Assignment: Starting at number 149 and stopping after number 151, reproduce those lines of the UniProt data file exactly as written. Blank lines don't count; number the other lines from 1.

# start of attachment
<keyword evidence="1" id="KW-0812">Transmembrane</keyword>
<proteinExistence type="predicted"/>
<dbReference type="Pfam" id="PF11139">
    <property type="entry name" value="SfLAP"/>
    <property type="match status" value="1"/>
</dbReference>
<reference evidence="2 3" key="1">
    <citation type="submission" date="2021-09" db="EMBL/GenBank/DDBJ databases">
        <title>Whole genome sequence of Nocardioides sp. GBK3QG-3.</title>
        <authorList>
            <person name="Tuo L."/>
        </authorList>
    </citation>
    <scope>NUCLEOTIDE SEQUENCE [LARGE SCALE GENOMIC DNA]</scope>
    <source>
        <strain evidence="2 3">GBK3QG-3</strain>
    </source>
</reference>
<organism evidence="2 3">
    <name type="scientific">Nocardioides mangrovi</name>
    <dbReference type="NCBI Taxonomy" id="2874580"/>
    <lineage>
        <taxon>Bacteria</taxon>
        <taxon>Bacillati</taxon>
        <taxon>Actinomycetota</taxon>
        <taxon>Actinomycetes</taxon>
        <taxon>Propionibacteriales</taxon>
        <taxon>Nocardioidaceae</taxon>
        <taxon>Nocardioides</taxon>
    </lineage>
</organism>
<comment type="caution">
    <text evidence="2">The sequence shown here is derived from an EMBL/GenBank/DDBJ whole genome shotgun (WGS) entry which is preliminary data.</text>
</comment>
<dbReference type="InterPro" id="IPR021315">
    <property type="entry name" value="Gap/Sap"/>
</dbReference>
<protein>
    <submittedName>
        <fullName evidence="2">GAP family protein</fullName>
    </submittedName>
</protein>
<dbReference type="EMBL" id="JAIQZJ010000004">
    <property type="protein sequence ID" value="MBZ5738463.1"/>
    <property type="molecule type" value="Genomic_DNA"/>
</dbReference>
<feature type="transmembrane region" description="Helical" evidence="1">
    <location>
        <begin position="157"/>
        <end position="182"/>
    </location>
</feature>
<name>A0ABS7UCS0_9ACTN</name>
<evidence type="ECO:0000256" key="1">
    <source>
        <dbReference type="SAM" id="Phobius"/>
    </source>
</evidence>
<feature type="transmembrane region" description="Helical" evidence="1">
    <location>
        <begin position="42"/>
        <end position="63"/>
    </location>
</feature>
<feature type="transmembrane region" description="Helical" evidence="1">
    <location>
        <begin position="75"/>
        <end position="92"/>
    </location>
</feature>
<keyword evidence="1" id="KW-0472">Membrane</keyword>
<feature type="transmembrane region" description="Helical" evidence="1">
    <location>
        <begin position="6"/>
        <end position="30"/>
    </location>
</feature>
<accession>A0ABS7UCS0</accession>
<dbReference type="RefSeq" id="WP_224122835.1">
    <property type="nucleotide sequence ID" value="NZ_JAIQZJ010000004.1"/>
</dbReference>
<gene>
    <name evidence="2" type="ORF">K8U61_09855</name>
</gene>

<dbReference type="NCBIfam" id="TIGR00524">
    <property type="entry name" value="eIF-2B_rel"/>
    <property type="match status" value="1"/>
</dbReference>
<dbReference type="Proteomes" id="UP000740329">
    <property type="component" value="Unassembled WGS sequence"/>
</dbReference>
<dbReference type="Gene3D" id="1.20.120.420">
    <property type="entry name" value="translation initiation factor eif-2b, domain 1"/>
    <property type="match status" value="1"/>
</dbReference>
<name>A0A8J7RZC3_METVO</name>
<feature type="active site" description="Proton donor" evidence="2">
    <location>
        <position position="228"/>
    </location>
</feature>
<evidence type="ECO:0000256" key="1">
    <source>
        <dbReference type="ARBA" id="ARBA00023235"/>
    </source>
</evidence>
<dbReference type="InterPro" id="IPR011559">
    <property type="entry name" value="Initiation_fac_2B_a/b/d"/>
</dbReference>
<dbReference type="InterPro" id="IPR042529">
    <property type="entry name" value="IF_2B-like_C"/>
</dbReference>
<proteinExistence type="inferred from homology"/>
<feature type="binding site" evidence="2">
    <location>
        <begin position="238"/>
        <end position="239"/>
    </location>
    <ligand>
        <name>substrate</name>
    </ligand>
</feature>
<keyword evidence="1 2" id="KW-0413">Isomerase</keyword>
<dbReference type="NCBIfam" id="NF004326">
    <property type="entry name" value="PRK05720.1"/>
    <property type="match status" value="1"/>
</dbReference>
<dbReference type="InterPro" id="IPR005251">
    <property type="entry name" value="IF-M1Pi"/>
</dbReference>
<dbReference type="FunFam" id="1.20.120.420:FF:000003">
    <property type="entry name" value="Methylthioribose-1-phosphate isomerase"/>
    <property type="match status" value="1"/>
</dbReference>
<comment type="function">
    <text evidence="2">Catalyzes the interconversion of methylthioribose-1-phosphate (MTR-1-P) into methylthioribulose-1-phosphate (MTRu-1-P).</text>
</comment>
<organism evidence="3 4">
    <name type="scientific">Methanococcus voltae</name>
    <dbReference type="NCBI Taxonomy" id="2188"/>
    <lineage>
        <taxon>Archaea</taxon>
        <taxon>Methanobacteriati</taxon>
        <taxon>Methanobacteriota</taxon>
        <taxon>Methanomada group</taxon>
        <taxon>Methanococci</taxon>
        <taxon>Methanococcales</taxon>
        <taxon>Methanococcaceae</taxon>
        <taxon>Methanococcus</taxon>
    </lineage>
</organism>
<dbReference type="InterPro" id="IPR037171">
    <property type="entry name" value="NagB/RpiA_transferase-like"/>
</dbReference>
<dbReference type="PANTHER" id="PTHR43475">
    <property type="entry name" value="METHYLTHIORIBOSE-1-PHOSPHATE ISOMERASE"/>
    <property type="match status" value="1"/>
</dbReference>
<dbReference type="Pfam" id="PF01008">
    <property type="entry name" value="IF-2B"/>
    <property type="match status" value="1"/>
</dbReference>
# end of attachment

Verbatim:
        <taxon>Methanococcus</taxon>
    </lineage>
</organism>